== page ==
‘Rich tradition’
But for some, the sale was bittersweet. The club, which wasfounded in 1923, has beenthe center of many local res-idents’ cherished memo-ries, from summer after-noons on the green to wed-dings, dances and other special events.“In light of the circum-stances, this is a very goodopportunity to keep theproperty intact and stilloffer most of the services we were offering,” saidHardy, who has been a member since 1993 andboard president for the past three years. But when hethinks back to the time hehas spent there, he thinksof his children, swimmingat the pool when they were younger. Judge David Houston, who presided over the sale,said he was a caddie at thecountry club when he was12, long before golf carts were a ubiquitous part of club life.“The Columbus Country Club has had a long andrich tradition in this area,”Houston said at the conclu-sion of the sale. “I’m person-ally pleased that EMCC isgoing to acquire this facility. What they intend to do withit is a very useful purpose. It  will no longer be a country club, but perhaps it willserve a loftier purpose inthe Columbus community.”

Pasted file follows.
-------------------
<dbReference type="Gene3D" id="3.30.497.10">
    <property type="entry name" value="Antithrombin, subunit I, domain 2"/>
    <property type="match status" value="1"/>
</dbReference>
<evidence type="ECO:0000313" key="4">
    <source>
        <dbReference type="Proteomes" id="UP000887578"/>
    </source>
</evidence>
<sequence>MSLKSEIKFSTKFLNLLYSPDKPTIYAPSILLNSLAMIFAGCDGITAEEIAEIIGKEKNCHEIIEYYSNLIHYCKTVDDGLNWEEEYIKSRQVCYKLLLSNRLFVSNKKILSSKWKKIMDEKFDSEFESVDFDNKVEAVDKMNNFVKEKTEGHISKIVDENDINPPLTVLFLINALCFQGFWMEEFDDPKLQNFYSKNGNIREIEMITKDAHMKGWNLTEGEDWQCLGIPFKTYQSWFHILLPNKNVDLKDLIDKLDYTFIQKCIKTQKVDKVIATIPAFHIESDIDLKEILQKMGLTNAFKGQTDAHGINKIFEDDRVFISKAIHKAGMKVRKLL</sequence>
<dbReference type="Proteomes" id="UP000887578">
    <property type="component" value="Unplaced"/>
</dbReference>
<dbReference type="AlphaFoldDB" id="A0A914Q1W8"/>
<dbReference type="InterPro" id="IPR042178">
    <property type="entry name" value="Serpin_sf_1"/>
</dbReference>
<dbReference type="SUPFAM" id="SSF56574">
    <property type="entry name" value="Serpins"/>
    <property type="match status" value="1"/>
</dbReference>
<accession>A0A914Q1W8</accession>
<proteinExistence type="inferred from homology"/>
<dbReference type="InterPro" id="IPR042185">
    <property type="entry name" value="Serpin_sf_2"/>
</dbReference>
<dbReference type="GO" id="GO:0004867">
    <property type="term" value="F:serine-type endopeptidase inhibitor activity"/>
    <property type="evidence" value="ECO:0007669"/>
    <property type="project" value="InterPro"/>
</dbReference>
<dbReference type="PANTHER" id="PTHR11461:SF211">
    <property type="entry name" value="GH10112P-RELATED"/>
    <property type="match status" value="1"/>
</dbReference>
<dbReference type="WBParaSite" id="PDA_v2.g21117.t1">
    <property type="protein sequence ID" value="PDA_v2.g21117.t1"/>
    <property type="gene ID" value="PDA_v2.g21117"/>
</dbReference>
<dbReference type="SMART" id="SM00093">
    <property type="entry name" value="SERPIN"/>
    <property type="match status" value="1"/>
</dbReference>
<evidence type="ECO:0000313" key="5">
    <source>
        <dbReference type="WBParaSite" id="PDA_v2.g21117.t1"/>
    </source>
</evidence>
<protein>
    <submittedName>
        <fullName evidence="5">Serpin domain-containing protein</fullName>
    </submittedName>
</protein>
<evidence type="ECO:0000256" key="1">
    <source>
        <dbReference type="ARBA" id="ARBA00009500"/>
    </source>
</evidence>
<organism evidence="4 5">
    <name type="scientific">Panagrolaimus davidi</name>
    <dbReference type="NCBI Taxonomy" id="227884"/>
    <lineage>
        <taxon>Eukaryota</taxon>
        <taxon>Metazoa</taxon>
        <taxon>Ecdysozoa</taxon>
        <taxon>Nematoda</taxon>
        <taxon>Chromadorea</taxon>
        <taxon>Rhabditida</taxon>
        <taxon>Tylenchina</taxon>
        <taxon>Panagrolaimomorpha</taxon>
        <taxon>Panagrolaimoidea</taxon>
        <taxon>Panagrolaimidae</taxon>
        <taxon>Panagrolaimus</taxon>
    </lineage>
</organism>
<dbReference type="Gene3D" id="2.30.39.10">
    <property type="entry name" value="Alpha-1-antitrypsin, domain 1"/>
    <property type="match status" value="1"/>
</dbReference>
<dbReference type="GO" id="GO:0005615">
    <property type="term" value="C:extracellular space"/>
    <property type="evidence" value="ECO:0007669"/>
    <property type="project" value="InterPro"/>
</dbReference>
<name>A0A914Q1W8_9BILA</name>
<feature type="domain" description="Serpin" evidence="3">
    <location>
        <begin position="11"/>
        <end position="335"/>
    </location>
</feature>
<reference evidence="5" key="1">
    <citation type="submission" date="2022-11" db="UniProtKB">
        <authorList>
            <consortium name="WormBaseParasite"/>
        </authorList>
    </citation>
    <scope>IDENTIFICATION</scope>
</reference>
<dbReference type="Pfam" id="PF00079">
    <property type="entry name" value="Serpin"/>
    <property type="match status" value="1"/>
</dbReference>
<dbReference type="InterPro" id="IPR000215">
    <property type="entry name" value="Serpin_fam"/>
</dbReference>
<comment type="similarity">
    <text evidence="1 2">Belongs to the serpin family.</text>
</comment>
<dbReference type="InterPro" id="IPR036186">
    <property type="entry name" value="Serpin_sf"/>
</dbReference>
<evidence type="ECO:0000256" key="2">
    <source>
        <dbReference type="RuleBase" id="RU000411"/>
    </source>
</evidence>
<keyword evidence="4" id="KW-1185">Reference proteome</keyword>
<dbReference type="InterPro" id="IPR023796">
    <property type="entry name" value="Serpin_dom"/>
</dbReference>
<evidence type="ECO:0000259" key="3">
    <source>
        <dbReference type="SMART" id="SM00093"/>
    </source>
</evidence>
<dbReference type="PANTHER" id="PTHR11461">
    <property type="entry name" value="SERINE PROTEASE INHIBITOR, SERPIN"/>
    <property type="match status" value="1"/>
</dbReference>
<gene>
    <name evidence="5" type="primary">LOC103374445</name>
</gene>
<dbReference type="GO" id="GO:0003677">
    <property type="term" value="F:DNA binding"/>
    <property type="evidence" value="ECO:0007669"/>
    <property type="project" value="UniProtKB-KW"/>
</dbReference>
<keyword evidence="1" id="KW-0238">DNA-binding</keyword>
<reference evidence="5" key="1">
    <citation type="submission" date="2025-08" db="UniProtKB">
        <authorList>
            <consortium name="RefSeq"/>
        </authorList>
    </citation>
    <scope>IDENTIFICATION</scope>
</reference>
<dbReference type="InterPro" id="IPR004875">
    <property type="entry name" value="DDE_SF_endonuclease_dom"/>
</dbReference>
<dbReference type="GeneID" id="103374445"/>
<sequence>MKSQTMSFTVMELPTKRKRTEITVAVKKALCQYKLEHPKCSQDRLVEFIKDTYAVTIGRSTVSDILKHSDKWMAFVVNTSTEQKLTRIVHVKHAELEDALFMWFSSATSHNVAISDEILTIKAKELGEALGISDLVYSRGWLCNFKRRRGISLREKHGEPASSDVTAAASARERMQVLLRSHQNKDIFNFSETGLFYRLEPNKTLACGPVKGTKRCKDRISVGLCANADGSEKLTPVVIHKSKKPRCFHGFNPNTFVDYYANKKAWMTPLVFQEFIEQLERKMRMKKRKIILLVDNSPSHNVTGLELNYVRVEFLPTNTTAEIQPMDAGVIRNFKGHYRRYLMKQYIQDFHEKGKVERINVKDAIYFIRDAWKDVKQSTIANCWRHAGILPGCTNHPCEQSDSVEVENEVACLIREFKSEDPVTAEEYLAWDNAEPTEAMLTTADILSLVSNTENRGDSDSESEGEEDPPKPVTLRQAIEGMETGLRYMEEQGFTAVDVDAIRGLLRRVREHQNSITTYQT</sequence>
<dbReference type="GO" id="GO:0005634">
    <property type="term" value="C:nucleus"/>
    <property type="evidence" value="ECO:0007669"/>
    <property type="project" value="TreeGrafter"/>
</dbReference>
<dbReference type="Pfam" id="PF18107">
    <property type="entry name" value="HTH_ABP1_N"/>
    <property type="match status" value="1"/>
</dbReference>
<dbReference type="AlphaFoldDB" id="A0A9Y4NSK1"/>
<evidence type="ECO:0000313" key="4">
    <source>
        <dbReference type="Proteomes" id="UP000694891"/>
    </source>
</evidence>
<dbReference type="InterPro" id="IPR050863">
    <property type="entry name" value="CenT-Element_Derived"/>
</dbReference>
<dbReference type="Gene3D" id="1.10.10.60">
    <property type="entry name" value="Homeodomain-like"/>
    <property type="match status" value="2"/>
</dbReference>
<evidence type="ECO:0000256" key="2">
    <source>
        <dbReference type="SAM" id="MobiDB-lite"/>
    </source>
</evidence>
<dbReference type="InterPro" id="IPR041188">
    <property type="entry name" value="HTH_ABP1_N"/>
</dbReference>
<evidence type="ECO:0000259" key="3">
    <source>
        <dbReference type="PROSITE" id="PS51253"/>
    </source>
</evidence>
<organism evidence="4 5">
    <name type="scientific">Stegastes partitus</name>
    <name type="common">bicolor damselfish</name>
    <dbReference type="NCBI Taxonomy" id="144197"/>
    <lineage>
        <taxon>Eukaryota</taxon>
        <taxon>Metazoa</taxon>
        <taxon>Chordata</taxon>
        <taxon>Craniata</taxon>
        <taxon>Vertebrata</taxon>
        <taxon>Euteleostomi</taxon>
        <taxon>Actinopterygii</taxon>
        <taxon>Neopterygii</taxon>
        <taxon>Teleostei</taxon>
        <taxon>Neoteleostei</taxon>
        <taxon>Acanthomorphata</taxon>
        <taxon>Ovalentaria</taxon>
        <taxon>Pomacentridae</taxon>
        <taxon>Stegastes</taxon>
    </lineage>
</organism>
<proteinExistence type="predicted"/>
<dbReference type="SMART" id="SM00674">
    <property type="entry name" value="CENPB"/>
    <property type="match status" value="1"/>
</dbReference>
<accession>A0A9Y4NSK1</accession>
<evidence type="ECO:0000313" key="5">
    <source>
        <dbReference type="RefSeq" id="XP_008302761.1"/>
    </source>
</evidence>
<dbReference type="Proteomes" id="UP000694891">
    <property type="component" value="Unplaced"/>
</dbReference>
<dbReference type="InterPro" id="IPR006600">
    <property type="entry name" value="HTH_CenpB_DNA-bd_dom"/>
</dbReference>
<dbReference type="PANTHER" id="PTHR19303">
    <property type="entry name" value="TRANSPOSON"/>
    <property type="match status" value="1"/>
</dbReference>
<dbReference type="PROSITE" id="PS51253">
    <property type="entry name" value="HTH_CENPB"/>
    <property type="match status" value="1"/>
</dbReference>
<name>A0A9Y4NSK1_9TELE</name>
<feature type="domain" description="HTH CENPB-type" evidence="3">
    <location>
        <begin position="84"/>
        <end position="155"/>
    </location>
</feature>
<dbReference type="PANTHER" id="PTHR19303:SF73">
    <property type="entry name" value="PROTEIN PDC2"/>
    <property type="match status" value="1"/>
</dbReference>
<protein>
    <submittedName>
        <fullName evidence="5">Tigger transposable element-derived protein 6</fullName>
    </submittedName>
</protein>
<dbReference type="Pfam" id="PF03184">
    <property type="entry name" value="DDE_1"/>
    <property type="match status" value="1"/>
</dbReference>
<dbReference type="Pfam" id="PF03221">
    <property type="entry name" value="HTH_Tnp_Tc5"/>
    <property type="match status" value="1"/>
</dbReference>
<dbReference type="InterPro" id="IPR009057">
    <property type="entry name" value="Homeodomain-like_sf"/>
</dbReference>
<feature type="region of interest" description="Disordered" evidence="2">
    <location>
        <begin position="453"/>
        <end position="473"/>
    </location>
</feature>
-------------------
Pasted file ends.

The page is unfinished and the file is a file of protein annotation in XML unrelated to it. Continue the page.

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Do you have a favorite Halloween treator recipe you’d like to share?We’re dying to know.Boo us at jswoope@cdispatch.com,or call 662-328-2471.